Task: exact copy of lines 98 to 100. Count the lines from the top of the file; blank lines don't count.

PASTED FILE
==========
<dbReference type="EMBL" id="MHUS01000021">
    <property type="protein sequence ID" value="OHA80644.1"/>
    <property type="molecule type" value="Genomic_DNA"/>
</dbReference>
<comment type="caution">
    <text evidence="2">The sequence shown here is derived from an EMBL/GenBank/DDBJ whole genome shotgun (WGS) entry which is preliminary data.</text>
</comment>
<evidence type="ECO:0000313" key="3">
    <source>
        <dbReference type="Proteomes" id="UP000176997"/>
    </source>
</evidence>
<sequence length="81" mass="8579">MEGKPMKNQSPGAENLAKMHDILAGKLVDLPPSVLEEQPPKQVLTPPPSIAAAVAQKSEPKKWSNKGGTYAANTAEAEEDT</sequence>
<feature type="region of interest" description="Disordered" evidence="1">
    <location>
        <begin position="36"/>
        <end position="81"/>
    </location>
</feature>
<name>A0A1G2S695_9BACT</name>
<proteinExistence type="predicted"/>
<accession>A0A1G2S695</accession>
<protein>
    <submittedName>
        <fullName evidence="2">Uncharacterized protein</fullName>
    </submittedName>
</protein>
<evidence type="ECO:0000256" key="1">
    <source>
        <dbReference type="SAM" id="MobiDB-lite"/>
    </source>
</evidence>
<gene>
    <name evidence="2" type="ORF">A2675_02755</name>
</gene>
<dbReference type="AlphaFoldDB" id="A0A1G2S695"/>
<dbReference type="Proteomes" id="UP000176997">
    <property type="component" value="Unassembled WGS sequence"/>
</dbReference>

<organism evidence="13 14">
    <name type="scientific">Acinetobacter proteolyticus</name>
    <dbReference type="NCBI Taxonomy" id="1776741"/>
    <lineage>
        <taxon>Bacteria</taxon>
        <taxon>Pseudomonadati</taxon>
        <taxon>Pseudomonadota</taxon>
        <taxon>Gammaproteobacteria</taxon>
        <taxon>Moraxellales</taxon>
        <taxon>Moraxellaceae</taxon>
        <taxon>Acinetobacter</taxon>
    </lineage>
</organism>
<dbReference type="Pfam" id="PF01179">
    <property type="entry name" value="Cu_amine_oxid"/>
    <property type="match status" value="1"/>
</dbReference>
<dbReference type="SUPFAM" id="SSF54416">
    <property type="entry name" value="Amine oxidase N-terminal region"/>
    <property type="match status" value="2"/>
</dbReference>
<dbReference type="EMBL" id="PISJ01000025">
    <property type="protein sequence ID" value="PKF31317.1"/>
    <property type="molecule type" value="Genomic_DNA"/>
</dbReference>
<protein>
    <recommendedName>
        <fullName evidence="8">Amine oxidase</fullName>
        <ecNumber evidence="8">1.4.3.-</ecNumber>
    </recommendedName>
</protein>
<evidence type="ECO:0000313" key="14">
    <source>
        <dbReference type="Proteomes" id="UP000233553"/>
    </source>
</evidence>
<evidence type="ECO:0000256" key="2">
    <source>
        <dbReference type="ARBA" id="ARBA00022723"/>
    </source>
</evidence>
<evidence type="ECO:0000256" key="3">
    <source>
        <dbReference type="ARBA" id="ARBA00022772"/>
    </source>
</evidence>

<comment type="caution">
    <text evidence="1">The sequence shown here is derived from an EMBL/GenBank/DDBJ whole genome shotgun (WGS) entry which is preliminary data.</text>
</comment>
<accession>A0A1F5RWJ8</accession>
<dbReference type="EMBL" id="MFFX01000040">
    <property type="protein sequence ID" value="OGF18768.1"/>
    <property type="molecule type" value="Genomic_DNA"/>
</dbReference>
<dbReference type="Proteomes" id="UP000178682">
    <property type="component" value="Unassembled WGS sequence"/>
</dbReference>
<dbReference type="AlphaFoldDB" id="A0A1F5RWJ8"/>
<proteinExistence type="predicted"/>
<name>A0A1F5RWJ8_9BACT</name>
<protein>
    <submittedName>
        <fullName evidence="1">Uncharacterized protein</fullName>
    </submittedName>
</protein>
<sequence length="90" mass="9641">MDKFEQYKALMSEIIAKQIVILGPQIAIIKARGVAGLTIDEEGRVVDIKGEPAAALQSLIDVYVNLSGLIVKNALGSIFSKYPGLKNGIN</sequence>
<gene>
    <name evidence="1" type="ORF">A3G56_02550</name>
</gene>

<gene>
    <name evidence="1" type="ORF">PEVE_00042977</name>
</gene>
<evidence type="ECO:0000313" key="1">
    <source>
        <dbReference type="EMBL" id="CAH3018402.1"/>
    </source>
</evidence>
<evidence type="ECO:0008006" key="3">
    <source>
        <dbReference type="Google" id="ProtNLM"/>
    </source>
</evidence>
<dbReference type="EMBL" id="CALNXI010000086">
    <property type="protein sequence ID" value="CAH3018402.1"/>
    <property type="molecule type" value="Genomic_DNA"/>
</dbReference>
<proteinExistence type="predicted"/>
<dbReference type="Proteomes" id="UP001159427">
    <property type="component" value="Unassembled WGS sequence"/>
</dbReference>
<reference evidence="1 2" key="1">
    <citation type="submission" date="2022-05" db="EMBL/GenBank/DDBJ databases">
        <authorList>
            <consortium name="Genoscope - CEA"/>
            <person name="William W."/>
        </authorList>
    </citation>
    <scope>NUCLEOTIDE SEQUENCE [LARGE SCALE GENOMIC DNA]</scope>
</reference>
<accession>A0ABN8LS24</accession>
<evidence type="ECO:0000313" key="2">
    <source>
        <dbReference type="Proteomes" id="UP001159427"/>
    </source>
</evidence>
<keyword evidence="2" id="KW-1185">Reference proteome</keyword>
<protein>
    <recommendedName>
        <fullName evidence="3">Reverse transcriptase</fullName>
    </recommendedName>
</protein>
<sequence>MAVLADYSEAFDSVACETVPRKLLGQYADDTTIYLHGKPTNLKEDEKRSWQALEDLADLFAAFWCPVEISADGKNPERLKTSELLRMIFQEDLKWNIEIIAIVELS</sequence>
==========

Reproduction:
<proteinExistence type="predicted"/>
<name>A0A1F5RWJ8_9BACT</name>
<protein>